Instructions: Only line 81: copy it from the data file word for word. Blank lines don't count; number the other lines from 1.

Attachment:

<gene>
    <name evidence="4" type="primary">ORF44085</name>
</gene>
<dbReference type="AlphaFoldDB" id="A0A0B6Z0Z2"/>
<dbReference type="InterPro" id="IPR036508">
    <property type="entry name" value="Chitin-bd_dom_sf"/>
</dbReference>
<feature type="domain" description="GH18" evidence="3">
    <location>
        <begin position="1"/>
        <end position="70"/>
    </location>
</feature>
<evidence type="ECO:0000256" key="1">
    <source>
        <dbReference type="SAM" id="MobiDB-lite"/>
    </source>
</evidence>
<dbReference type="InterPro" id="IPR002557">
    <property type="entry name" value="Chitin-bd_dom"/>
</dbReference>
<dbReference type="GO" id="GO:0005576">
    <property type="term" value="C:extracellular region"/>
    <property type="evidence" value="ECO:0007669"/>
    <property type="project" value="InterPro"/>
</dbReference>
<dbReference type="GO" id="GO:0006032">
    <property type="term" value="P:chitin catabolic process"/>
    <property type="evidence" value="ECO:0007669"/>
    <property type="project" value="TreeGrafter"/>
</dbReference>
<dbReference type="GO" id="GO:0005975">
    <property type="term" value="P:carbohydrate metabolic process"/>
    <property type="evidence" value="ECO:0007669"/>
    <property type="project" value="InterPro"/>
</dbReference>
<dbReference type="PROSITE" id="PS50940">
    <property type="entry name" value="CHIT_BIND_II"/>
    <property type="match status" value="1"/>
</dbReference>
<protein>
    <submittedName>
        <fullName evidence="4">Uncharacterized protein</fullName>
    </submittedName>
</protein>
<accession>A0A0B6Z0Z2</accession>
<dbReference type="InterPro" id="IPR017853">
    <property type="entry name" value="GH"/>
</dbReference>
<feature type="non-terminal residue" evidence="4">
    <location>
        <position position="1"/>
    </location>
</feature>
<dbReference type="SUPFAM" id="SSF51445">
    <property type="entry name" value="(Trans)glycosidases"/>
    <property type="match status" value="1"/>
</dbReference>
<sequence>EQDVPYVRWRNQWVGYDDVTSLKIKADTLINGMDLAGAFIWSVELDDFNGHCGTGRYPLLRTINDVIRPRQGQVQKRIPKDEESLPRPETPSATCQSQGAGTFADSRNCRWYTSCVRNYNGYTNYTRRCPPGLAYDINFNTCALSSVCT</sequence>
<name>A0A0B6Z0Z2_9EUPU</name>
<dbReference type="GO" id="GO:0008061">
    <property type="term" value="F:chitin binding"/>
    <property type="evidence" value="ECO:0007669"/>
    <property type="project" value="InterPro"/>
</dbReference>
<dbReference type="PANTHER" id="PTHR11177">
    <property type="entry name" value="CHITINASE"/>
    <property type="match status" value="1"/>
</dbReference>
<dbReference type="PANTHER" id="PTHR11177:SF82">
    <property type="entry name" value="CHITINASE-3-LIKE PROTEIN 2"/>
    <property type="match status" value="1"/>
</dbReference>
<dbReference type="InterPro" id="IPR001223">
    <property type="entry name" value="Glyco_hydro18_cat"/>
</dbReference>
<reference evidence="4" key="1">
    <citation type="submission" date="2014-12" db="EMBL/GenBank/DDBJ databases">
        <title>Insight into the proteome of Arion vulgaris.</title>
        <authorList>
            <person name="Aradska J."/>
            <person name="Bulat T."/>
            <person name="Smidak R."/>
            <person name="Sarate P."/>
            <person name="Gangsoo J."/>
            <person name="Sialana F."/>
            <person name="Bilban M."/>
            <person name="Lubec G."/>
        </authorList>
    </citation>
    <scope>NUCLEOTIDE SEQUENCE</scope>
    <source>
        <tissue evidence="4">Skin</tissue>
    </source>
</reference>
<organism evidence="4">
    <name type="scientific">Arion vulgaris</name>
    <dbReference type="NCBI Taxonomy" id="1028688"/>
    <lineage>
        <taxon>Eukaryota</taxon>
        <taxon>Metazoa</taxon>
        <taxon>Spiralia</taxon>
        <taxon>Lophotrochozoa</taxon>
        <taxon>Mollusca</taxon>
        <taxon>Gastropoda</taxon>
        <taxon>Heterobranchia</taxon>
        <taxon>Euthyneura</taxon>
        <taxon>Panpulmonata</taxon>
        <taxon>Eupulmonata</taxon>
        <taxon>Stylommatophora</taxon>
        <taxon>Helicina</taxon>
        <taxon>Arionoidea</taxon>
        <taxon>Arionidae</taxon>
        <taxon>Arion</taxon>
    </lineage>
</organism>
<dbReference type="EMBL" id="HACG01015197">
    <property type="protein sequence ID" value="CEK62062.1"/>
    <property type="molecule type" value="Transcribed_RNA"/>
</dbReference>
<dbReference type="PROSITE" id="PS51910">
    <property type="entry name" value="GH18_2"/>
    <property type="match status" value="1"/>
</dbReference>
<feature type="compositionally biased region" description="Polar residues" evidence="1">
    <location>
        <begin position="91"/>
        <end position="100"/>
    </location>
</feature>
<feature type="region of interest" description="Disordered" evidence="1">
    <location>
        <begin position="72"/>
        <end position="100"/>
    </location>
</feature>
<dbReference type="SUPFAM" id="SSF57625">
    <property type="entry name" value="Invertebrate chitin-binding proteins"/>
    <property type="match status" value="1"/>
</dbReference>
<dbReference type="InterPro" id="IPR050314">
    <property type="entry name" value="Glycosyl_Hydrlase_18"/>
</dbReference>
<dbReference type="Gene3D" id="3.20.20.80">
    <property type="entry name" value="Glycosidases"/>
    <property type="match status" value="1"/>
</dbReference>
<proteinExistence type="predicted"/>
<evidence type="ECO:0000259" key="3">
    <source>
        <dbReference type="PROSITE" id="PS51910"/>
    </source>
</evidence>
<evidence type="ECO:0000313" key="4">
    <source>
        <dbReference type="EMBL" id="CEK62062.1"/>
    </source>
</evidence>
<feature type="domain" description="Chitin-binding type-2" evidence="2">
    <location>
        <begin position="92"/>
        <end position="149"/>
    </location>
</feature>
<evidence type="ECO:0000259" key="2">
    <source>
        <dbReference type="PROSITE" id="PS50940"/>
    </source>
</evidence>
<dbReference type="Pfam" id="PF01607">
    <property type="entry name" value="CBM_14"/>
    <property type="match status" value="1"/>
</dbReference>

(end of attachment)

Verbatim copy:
            <person name="Aradska J."/>